Opinion in Uncontested Divorce; Petition Denied.
Sidney J. Clark, Wilmington, for plaintiff.
This case comes to the Court on a petition for a divorce on the ground of voluntary separation. On the basis of the testimony of the plaintiff and her mother, I make the following factual findings. The husband and wife in this case, while residing in the same, single family dwelling house, have, for more than three consecutive years prior to the wife's filing of the divorce petition, lived completely separate lives, occupied separate bedrooms, and shared none of the numerous customary marital relations, including, but not limited to, sexual intercourse. There is no reasonable expectation that the customary marital relations will be resumed. I will also assume, without deciding, that the cessation of customary marital relations was voluntary on both sides.
The one legal question presented turns on the factual finding that the husband and the wife have continued to share the same dwelling unit. In face of that single significant fact, as a matter of law, can the Court conclude that the 'husband and wife have voluntarily lived separate and apart, without any cohabitation for three consecutive years prior to the filing of the divorce action'? 13 Del.C. § 1522(11).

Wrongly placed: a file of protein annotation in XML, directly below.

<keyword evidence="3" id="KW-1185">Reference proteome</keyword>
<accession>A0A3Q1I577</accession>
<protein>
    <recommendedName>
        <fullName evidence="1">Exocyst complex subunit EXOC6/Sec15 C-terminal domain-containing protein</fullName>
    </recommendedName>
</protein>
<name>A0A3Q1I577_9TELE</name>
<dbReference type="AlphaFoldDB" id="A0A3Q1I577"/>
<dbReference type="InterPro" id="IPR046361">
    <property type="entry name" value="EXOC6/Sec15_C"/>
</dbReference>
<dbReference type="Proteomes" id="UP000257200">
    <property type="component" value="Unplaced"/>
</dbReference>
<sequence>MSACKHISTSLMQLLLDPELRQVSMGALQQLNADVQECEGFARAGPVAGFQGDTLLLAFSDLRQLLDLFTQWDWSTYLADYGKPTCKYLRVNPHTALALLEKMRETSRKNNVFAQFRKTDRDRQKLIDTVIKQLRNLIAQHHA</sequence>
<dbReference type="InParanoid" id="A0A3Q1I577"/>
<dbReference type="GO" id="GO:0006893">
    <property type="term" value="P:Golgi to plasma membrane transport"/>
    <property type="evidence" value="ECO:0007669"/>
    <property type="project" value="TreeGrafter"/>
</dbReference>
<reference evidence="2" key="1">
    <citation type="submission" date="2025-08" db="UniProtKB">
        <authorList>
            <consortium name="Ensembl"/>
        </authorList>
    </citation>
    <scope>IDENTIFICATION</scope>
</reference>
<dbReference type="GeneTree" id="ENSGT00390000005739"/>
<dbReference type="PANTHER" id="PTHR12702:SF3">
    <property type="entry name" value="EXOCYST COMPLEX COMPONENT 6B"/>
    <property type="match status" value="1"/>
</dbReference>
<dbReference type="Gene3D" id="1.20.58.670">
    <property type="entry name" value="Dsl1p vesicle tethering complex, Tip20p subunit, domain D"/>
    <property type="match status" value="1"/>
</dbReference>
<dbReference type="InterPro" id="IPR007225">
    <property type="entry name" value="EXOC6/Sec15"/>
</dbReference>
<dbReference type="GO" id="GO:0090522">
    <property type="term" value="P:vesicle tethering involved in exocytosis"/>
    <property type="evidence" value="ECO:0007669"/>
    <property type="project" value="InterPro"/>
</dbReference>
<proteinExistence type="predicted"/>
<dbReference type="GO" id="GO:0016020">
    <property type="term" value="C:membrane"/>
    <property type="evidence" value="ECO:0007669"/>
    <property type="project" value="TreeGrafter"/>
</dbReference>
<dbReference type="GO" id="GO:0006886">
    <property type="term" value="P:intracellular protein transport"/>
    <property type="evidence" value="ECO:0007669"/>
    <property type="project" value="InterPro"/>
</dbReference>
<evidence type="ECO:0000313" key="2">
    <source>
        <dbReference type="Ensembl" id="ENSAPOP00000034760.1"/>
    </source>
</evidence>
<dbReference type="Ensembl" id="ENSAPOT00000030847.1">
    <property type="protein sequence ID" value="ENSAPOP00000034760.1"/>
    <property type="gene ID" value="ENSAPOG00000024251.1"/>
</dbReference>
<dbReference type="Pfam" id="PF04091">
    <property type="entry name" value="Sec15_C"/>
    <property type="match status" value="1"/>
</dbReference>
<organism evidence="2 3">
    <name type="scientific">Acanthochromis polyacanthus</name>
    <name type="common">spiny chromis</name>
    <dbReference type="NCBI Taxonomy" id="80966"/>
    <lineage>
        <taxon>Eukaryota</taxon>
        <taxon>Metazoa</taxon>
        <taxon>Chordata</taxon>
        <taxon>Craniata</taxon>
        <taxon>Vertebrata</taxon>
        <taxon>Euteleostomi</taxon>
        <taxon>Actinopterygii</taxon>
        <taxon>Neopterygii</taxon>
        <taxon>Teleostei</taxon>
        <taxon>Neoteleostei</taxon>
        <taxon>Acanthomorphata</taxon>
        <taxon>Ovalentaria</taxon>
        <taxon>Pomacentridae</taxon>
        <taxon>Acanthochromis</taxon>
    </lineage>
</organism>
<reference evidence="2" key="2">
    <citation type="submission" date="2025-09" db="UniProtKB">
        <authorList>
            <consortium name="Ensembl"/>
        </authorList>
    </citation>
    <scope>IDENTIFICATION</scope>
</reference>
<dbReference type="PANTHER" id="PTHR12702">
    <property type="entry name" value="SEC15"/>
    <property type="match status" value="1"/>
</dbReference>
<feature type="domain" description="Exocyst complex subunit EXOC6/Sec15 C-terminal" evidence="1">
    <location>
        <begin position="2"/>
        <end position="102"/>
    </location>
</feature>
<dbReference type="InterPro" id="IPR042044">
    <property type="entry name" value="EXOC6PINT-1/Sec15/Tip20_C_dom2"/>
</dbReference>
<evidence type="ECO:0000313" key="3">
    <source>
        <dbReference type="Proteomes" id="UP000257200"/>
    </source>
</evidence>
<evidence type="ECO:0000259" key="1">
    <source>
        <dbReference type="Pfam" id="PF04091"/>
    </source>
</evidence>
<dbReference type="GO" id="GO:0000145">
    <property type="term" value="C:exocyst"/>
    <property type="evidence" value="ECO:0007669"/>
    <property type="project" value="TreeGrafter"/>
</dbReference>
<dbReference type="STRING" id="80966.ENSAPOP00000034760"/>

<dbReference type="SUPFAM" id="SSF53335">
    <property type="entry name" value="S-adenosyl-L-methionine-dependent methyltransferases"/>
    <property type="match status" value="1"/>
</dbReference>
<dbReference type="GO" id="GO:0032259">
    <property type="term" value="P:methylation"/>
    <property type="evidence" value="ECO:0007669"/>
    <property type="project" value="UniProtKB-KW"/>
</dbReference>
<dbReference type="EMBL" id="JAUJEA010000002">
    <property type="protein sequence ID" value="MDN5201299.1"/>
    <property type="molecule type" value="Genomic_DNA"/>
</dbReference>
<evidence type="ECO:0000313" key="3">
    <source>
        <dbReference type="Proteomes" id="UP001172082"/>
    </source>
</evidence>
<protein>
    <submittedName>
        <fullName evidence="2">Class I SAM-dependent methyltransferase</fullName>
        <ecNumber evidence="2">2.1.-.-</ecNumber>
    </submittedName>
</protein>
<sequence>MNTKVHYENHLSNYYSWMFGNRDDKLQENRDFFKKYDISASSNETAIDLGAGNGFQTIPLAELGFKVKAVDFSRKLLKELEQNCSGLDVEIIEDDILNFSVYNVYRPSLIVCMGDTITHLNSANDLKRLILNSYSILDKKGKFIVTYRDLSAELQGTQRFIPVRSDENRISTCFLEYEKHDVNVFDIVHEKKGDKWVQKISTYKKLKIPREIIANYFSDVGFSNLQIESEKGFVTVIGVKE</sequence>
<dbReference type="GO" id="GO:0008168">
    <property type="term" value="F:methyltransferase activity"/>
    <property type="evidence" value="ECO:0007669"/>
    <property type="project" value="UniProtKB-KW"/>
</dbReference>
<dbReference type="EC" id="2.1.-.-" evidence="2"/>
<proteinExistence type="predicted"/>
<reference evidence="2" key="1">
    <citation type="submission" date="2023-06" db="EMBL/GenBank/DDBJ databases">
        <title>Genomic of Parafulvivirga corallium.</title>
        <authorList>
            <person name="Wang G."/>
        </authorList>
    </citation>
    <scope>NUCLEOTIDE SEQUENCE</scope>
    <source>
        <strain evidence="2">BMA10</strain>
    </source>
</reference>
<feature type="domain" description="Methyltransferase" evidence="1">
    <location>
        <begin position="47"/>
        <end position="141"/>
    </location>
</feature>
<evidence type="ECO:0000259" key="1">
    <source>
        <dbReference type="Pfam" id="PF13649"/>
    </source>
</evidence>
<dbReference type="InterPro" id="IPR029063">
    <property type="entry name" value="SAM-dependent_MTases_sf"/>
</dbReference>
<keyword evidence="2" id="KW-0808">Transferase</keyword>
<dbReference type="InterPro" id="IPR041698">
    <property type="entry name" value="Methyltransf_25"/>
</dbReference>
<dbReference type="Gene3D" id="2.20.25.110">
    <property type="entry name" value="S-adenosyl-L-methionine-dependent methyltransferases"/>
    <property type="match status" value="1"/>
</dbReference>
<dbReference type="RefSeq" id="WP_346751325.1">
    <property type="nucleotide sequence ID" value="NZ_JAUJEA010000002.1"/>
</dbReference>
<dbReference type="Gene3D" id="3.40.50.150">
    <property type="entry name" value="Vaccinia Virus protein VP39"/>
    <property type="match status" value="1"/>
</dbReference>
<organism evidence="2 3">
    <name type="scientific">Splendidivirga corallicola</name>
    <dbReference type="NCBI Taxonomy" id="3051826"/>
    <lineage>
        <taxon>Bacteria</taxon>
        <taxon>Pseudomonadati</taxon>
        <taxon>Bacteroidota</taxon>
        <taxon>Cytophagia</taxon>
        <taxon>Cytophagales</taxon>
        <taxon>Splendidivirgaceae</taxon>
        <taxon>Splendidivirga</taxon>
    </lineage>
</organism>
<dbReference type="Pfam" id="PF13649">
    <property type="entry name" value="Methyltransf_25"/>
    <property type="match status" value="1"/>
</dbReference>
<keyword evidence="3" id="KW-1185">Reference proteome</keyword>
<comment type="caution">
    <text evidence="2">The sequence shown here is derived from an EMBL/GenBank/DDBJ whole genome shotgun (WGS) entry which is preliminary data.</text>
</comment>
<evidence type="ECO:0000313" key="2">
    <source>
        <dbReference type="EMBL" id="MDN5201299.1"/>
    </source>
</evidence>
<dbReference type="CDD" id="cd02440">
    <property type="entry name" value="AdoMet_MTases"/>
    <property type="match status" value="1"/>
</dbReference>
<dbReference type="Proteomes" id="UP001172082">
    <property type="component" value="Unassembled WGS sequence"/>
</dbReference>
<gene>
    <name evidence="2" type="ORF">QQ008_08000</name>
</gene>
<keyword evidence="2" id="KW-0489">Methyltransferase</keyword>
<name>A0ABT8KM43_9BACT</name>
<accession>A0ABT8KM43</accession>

The question must be answered negatively. The language used by the Legislature in the statute simply was not intended to cover a situation where the husband and wife continue to share the same dwelling unit. The phrase 'lived separate and apart' contemplates not only a de facto cessation of all customary marital relations but also an outward manifestation of such cessation by a physical separation from each other's place of abode. After all, one of the most significant and customary marital relations is the sharing of the same dwelling unit.
The law in this regard has recently been reviewed by the Supreme Court of Maryland. Lillis v. Lillis,235 Md. 490, 201 A.2d 794 (1964). I think the authorities cited therein and the ...